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A Rose By Any Other Name Smells Just As Sweet: Is Creator's Praise Ministries Lutheran or Not?

In scene 2 of the second act of Shakespeare’s play, “Romeo and Juliet”, Juliet makes the definitive statement regarding Romeo’s family name, “That which we call a rose, by any other name would smell as sweet.” In other words, Romeo’s family name has nothing to do with their love for one another.


Recently, the name “Creator’s Praise Ministries”, and the apparent absence of the name "Lutheran" was questioned. The full name is actually “Creator’s Praise Ministries: A ministry of the Michigan District of the Lutheran Church Missouri Synod”. That is a really long name. It may also be called Creator’s Praise Ministries Lutheran Church. But generally we like to stick to Creator’s Praise Ministries or even CPM. The question is, can a rose still smell sweet if it isn't called a rose? It’s not that unusual to shorten the reference to a church to simply something like, Trinity or Our Savior or St. Michael’s with an assumed affiliation. Since this is a new ministry many people want to know exactly who this organization is, and rightly so. Just to clarify, CPM is a new church start of the Michigan District of the Lutheran Church Missouri Synod, and therefore subscribes to the doctrinal position of the LCMS. What does this mean? OR What’s in a name?

Years ago there was a resolution in the synod requiring every congregation to include “Lutheran” in the name. To do otherwise, was considered deceptive or misleading. Since questions have arisen about the name “Creator’s Praise Ministries”, we have a unique opportunity to assess the merits of this resolution. One of the shortcomings of the resolution is that it did not require a distinction between types of Lutherans. It simply obligated congregations to include Lutheran in the name. You may not be aware of the fact that a Lutheran is not a Lutheran is not a Lutheran. The largest Lutheran denomination in the US actually rejects a Biblical creation, supports sexual confusion and immorality, approves of abortion, and denies the authority of the Bible. These Lutherans dress like the LCMS Lutherans, sing hymns like LCMS Lutherans, follow a liturgical order like LCMS Lutherans, and their clergy wear the same uniforms as LCMS Lutherans. But those Lutherans are not the same as these Lutherans. Similarly, if the general public has had any interaction with "Lutherans" in the past, there is no guarantee that it was consistent with our association nor that it was positive. The people that care most about the name “Lutheran” are the people who bear the name Lutheran.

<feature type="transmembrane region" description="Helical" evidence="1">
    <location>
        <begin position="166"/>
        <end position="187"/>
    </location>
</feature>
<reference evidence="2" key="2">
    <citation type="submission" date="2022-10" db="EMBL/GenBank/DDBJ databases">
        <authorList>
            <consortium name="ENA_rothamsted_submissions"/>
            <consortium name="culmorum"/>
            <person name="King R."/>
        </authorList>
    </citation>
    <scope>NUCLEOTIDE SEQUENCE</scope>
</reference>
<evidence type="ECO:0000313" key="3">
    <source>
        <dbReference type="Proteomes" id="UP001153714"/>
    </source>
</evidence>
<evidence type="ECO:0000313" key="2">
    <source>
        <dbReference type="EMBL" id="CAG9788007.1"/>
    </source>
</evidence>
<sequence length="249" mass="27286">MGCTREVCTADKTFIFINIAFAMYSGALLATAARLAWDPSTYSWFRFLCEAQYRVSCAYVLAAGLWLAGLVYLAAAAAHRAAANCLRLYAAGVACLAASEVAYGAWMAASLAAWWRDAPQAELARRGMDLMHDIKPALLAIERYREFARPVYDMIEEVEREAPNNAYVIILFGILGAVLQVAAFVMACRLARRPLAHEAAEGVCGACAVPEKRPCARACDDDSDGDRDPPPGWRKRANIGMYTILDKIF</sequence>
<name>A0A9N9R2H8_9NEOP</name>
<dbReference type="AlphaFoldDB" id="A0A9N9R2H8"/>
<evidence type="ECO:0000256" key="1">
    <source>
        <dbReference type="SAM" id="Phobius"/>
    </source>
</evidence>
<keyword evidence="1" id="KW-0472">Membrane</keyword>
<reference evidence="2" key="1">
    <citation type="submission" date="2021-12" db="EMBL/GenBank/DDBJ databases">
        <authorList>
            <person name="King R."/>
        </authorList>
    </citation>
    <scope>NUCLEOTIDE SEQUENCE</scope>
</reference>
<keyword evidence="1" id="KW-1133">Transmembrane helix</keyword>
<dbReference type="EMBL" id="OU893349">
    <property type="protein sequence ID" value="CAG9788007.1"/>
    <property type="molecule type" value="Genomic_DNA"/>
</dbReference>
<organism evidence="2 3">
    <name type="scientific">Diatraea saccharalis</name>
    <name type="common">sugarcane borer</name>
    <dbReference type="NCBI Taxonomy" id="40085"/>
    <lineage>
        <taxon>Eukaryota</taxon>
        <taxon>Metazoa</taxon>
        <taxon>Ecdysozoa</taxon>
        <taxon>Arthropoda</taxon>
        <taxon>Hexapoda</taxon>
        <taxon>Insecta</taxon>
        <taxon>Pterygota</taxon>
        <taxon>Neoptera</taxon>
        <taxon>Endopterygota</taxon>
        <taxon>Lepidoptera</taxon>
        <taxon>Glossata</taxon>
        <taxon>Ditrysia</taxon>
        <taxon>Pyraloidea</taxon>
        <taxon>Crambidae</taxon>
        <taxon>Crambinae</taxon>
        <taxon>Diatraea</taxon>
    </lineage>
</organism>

Among those Lutherans that are part of the Missouri Synod there are also fairly large differences. Some Lutherans within the LCMS are now aligning themselves within the synod as a form of Neo-Catholicism. Adopting Fr. (Father) in the front of their names, pastors are signaling a merging of nomenclature previously distinct from Roman Catholicism. This is not a big leap, probably every pastor that has made hospital visitations while wearing a clerical has been called Father by those of Catholic background who did not recognize them. Additionally, there seems to be a renewed interest in creating a hierarchical distinction between clergy and laity, such as the reintroduction of the chasuble and emphasis on movements and gestures during worship that express reverence but may also closely resemble Catholic practices such as genuflection. Some of these orthodox Lutheran churches even change their signage to reflect that they are not just LCMS but a Confessional church within the LCMS. These congregations often provide some of the most beautiful historically liturgical settings for worship. In case you’re wondering, all churches of the LCMS subscribe to the same confessions represented in part by the “Small Catechism”.